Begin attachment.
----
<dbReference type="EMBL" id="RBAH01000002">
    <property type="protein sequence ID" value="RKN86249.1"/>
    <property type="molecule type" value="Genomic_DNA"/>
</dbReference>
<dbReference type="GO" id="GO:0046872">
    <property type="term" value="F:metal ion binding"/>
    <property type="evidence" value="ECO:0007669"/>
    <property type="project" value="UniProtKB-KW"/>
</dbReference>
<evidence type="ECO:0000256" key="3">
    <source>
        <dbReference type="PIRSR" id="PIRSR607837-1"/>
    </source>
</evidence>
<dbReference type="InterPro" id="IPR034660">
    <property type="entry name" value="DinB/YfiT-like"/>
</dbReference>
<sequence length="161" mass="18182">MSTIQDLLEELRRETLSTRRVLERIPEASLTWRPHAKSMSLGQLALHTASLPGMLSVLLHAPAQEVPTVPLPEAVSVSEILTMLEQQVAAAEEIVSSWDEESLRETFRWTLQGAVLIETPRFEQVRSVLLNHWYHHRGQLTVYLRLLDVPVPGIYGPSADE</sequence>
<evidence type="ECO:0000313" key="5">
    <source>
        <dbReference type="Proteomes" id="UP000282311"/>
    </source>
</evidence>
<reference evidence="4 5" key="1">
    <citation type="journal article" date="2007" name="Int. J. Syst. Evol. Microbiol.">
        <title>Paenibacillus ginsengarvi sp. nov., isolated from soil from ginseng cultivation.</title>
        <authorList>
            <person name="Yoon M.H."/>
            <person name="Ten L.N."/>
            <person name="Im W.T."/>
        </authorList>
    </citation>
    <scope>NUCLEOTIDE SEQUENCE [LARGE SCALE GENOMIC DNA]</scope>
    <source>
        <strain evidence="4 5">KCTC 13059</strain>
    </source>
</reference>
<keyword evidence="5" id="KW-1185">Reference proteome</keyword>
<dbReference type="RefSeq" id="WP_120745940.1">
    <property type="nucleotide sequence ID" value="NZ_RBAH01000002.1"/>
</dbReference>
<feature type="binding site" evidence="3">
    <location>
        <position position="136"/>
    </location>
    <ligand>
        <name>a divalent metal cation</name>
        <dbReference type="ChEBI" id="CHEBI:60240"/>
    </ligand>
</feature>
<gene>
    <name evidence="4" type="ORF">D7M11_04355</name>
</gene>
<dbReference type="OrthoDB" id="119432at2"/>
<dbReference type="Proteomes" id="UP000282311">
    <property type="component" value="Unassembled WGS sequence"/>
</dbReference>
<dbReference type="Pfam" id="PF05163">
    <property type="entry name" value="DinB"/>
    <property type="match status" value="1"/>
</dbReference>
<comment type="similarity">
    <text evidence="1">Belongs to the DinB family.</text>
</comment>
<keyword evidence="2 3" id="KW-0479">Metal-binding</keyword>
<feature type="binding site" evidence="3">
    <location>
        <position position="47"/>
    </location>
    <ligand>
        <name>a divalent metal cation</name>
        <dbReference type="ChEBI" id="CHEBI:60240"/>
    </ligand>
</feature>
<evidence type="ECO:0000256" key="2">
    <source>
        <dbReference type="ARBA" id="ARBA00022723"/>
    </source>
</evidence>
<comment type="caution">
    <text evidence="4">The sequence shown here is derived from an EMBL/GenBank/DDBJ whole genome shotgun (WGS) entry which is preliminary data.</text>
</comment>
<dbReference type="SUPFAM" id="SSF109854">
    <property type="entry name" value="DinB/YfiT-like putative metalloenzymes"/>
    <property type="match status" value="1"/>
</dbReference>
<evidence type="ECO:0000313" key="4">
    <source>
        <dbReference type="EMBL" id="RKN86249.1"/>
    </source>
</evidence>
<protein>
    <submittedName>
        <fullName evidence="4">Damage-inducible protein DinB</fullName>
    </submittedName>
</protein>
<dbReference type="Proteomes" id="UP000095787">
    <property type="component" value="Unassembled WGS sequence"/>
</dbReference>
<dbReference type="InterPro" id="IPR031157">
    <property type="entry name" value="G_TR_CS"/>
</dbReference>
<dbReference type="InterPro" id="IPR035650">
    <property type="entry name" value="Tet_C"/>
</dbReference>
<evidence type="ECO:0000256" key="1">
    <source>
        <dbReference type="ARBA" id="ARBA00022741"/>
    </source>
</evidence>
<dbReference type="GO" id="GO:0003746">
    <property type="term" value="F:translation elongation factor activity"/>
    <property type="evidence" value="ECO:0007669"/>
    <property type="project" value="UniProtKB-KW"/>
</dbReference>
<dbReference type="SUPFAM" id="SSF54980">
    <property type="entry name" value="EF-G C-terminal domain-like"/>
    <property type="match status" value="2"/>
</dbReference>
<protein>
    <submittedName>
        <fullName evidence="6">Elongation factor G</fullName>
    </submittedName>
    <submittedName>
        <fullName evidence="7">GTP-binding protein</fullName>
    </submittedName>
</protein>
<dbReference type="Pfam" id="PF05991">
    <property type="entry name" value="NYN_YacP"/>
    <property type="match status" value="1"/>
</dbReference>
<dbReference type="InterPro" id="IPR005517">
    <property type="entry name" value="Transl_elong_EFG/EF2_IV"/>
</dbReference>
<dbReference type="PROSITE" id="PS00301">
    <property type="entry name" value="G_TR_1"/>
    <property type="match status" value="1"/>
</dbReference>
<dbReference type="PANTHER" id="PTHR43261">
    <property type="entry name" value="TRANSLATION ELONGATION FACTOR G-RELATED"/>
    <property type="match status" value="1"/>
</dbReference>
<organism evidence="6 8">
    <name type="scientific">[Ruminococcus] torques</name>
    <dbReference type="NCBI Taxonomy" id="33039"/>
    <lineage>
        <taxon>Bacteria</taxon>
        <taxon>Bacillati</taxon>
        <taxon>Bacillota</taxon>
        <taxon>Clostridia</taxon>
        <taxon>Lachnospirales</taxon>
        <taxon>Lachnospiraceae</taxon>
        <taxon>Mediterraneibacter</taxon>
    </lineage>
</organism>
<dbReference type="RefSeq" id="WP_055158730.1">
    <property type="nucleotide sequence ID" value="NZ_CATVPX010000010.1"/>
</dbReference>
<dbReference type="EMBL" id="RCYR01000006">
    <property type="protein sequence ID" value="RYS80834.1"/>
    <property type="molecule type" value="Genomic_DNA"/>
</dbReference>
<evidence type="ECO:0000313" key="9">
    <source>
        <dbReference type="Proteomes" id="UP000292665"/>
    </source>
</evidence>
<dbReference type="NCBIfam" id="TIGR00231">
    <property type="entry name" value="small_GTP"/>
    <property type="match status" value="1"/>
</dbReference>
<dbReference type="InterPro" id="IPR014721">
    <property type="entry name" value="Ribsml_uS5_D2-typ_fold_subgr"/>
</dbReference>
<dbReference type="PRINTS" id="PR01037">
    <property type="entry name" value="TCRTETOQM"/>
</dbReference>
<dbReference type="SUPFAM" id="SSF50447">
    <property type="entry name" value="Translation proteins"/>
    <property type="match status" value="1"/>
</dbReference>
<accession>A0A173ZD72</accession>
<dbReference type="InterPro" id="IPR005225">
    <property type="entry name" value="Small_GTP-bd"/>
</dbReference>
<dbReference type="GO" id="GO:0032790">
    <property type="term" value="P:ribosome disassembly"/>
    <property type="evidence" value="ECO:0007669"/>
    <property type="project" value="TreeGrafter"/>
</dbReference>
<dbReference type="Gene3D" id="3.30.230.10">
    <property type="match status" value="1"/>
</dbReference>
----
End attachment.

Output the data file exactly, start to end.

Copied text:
<dbReference type="EMBL" id="RBAH01000002">
    <property type="protein sequence ID" value="RKN86249.1"/>
    <property type="molecule type" value="Genomic_DNA"/>
</dbReference>
<dbReference type="GO" id="GO:0046872">
    <property type="term" value="F:metal ion binding"/>
    <property type="evidence" value="ECO:0007669"/>
    <property type="project" value="UniProtKB-KW"/>
</dbReference>
<evidence type="ECO:0000256" key="3">
    <source>
        <dbReference type="PIRSR" id="PIRSR607837-1"/>
    </source>
</evidence>
<dbReference type="InterPro" id="IPR034660">
    <property type="entry name" value="DinB/YfiT-like"/>
</dbReference>
<sequence length="161" mass="18182">MSTIQDLLEELRRETLSTRRVLERIPEASLTWRPHAKSMSLGQLALHTASLPGMLSVLLHAPAQEVPTVPLPEAVSVSEILTMLEQQVAAAEEIVSSWDEESLRETFRWTLQGAVLIETPRFEQVRSVLLNHWYHHRGQLTVYLRLLDVPVPGIYGPSADE</sequence>
<evidence type="ECO:0000313" key="5">
    <source>
        <dbReference type="Proteomes" id="UP000282311"/>
    </source>
</evidence>
<reference evidence="4 5" key="1">
    <citation type="journal article" date="2007" name="Int. J. Syst. Evol. Microbiol.">
        <title>Paenibacillus ginsengarvi sp. nov., isolated from soil from ginseng cultivation.</title>
        <authorList>
            <person name="Yoon M.H."/>
            <person name="Ten L.N."/>
            <person name="Im W.T."/>
        </authorList>
    </citation>
    <scope>NUCLEOTIDE SEQUENCE [LARGE SCALE GENOMIC DNA]</scope>
    <source>
        <strain evidence="4 5">KCTC 13059</strain>
    </source>
</reference>
<keyword evidence="5" id="KW-1185">Reference proteome</keyword>
<dbReference type="RefSeq" id="WP_120745940.1">
    <property type="nucleotide sequence ID" value="NZ_RBAH01000002.1"/>
</dbReference>
<feature type="binding site" evidence="3">
    <location>
        <position position="136"/>
    </location>
    <ligand>
        <name>a divalent metal cation</name>
        <dbReference type="ChEBI" id="CHEBI:60240"/>
    </ligand>
</feature>
<gene>
    <name evidence="4" type="ORF">D7M11_04355</name>
</gene>
<dbReference type="OrthoDB" id="119432at2"/>
<dbReference type="Proteomes" id="UP000282311">
    <property type="component" value="Unassembled WGS sequence"/>
</dbReference>
<dbReference type="Pfam" id="PF05163">
    <property type="entry name" value="DinB"/>
    <property type="match status" value="1"/>
</dbReference>
<comment type="similarity">
    <text evidence="1">Belongs to the DinB family.</text>
</comment>
<keyword evidence="2 3" id="KW-0479">Metal-binding</keyword>
<feature type="binding site" evidence="3">
    <location>
        <position position="47"/>
    </location>
    <ligand>
        <name>a divalent metal cation</name>
        <dbReference type="ChEBI" id="CHEBI:60240"/>
    </ligand>
</feature>
<evidence type="ECO:0000256" key="2">
    <source>
        <dbReference type="ARBA" id="ARBA00022723"/>
    </source>
</evidence>
<comment type="caution">
    <text evidence="4">The sequence shown here is derived from an EMBL/GenBank/DDBJ whole genome shotgun (WGS) entry which is preliminary data.</text>
</comment>
<dbReference type="SUPFAM" id="SSF109854">
    <property type="entry name" value="DinB/YfiT-like putative metalloenzymes"/>
    <property type="match status" value="1"/>
</dbReference>
<evidence type="ECO:0000313" key="4">
    <source>
        <dbReference type="EMBL" id="RKN86249.1"/>
    </source>
</evidence>
<protein>
    <submittedName>
        <fullName evidence="4">Damage-inducible protein DinB</fullName>
    </submittedName>
</protein>
<dbReference type="Proteomes" id="UP000095787">
    <property type="component" value="Unassembled WGS sequence"/>
</dbReference>
<dbReference type="InterPro" id="IPR031157">
    <property type="entry name" value="G_TR_CS"/>
</dbReference>
<dbReference type="InterPro" id="IPR035650">
    <property type="entry name" value="Tet_C"/>
</dbReference>
<evidence type="ECO:0000256" key="1">
    <source>
        <dbReference type="ARBA" id="ARBA00022741"/>
    </source>
</evidence>
<dbReference type="GO" id="GO:0003746">
    <property type="term" value="F:translation elongation factor activity"/>
    <property type="evidence" value="ECO:0007669"/>
    <property type="project" value="UniProtKB-KW"/>
</dbReference>
<dbReference type="SUPFAM" id="SSF54980">
    <property type="entry name" value="EF-G C-terminal domain-like"/>
    <property type="match status" value="2"/>
</dbReference>
<protein>
    <submittedName>
        <fullName evidence="6">Elongation factor G</fullName>
    </submittedName>
    <submittedName>
        <fullName evidence="7">GTP-binding protein</fullName>
    </submittedName>
</protein>
<dbReference type="Pfam" id="PF05991">
    <property type="entry name" value="NYN_YacP"/>
    <property type="match status" value="1"/>
</dbReference>
<dbReference type="InterPro" id="IPR005517">
    <property type="entry name" value="Transl_elong_EFG/EF2_IV"/>
</dbReference>
<dbReference type="PROSITE" id="PS00301">
    <property type="entry name" value="G_TR_1"/>
    <property type="match status" value="1"/>
</dbReference>
<dbReference type="PANTHER" id="PTHR43261">
    <property type="entry name" value="TRANSLATION ELONGATION FACTOR G-RELATED"/>
    <property type="match status" value="1"/>
</dbReference>
<organism evidence="6 8">
    <name type="scientific">[Ruminococcus] torques</name>
    <dbReference type="NCBI Taxonomy" id="33039"/>
    <lineage>
        <taxon>Bacteria</taxon>
        <taxon>Bacillati</taxon>
        <taxon>Bacillota</taxon>
        <taxon>Clostridia</taxon>
        <taxon>Lachnospirales</taxon>
        <taxon>Lachnospiraceae</taxon>
        <taxon>Mediterraneibacter</taxon>
    </lineage>
</organism>
<dbReference type="RefSeq" id="WP_055158730.1">
    <property type="nucleotide sequence ID" value="NZ_CATVPX010000010.1"/>
</dbReference>
<dbReference type="EMBL" id="RCYR01000006">
    <property type="protein sequence ID" value="RYS80834.1"/>
    <property type="molecule type" value="Genomic_DNA"/>
</dbReference>
<evidence type="ECO:0000313" key="9">
    <source>
        <dbReference type="Proteomes" id="UP000292665"/>
    </source>
</evidence>
<dbReference type="NCBIfam" id="TIGR00231">
    <property type="entry name" value="small_GTP"/>
    <property type="match status" value="1"/>
</dbReference>
<dbReference type="InterPro" id="IPR014721">
    <property type="entry name" value="Ribsml_uS5_D2-typ_fold_subgr"/>
</dbReference>
<dbReference type="PRINTS" id="PR01037">
    <property type="entry name" value="TCRTETOQM"/>
</dbReference>
<dbReference type="SUPFAM" id="SSF50447">
    <property type="entry name" value="Translation proteins"/>
    <property type="match status" value="1"/>
</dbReference>
<accession>A0A173ZD72</accession>
<dbReference type="InterPro" id="IPR005225">
    <property type="entry name" value="Small_GTP-bd"/>
</dbReference>
<dbReference type="GO" id="GO:0032790">
    <property type="term" value="P:ribosome disassembly"/>
    <property type="evidence" value="ECO:0007669"/>
    <property type="project" value="TreeGrafter"/>
</dbReference>
<dbReference type="Gene3D" id="3.30.230.10">
    <property type="match status" value="1"/>
</dbReference>